Relearning Vibrato

Edited: September 18, 2018, 1:48 PM · Hello all, I've been an infrequent participant but frequent reader of this site for a couple of years and decided it was time to come out of the shadows again and seek help with something I've been struggling with on and off for about a year.
A little background first: I've been playing violin (or rather fiddle in my case) for about two years. I've focused on American old-time and Irish fiddling during that time, as that's what I've had to the availability to be taught. About a year ago I took up the task of teaching myself vibrato as I played a lot of slow waltzes that would benefit from it. My teacher can vibrato a bit, but it's not really a part of what he plays and isn't comfortable teaching me it. So it's largely been a journey of myself and YouTube. I started learning an arm vibrato because that's what I thought was the most widely used. After a year of messing with it, I have noticed progress, but not nearly as much as I've been expecting or near as much progress I've seen in other areas of my playing. During that same time, I've also come to realize that wrist vibrato is actually very common, preferred by a great many violinists in the lower positions and generally regarded as more controllable (correct me if I'm wrong). I've gotten better at holding the instrument and can now vibrato only contacting the instrument with my thumb. But I'm still playing too tensely and don't have much control over my vibrato with the end result being more of a shake of my arm (I haven't had the problem of my violin shaking, thank goodness). I've made a conscious effort to play more relaxed and I've seen improvement in my vibrato as a result. I'm not looking for a hummingbird vibrato like Heifetz. On the contrary, I would like a slower, wider and more controlled vibrato that I can use without hesitation. After that long-winded introduction, here's my question: should I continue with an arm vibrato and just try to play more relaxed or should I try to learn a whole new technique and switch over to a wrist vibrato? Or perhaps both? Any other thoughts or input would be most appreciated.

Replies (5)

Edited: September 19, 2018, 9:07 AM · Pat, it is not black and white. There is a whole continuous spectrum between arm and wrist vibrato. So by all means just keep to what you already can do and just continuously work on trying to improve it in the direction that you want it to sound. In Simon Fischer Basics there are good exercises on vibrato. He does not fuss at all about arm or wrist, and he is a great violin pedagogue. When I "relearned" vibrato some ten years ago I had actually a finger vibrato, my teacher as a child was really old school, and when I say old I mean old, say Joachim school :-) So I really desired a wide slow arm vibrato like you. Later I realized that was wrong ;-) quoting something the conductor of the orchestra where I play in currently just said last week: "vibrato slowly makes no sense" (he has the excuse that he is a pianist :-). I myself now try to cultivate a nice wrist vibrato and actually when I am at my best that my old finger vibrato automatically kicks in too and nicely blends in there! So everying is a gradual evolution, always from the point where you are. So just keep up the good work getting more and more flexible!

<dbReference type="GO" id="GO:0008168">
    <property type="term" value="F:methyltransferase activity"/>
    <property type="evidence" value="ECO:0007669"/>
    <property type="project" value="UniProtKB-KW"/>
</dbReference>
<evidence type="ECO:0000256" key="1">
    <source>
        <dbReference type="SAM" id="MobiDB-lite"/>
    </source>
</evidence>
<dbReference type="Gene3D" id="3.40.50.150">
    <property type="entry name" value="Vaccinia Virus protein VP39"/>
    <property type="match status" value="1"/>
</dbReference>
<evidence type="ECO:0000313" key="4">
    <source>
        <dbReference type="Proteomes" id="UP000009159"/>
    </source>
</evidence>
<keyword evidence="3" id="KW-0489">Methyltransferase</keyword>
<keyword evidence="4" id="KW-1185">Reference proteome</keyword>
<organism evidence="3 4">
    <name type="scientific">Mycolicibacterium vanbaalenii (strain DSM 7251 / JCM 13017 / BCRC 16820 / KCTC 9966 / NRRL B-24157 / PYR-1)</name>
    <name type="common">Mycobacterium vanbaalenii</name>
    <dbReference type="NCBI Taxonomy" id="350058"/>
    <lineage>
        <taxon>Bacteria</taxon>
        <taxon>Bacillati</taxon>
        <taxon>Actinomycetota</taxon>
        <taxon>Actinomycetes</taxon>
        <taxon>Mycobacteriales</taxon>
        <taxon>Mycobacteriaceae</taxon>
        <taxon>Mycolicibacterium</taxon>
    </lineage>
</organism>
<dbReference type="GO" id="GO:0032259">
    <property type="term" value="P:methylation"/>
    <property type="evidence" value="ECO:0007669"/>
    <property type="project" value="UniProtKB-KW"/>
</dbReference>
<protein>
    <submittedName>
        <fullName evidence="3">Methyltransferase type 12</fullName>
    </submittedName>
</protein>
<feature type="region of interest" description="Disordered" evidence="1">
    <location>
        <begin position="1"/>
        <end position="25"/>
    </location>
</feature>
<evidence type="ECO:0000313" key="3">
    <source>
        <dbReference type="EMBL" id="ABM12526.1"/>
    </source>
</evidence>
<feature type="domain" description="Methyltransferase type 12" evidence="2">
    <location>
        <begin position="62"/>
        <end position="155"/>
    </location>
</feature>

September 19, 2018, 10:12 AM · Assuming you are doing everything correctly (always best to check with a few different classically trained teachers to be sure), it can take a few years of regular practice to develop a decent vibrato.

In my opinion, these are the steps in terms of progression:

1) being able to just vibrato on a note outside of any musical context. This is already a hard one, and it’s the most important one since it’s the first step. You just need to make sure ytou’re doing it right. So once again, a good teacher might be necessary here. Basically get the motion correct, and be able to control different speeds and width

2) being able to introduce vibrato in a musical context. Just putting your finger down and doing vibrato is one thing, but then to introduce it in a phrase is another thing. Usually a good begnner piece would be ideal for this. A piece that has lots of half notes or quarter notes.

3) Can probably fit with 2) , but now you want to start thinking about control of vibrato, and make sure your vibrato is well controlled in the musical context

4) Continuous vibrato in a phrase. Say Ave Maria; being able to play a vibrato on every note on every finger, without interruption.

This can easily take 2-4 years of serious practice. IF you watch videos of child prodigies over the years, you see that it’s true. Take Leia Zhu for instance. At age 4 , her vibrato is non existent. At age 6, her vibrato is starting to sound OK, by age 7 , it’s a signifcant improvement, by age 8, it’s pretty much there.

September 19, 2018, 10:25 AM · good tips by Denis, but in the first video Google lists in response to the query [leia zhu 4 years], she does already vibrate a bit on long notes!
September 19, 2018, 11:51 AM · Hi Jean, I wrote too fast, I meant to say that it was in the very beginning stages. She started playing at 3 1/2.
September 19, 2018, 12:08 PM · Thanks for all the help :) Simon Fischer's book has been on my to-read list for a while.

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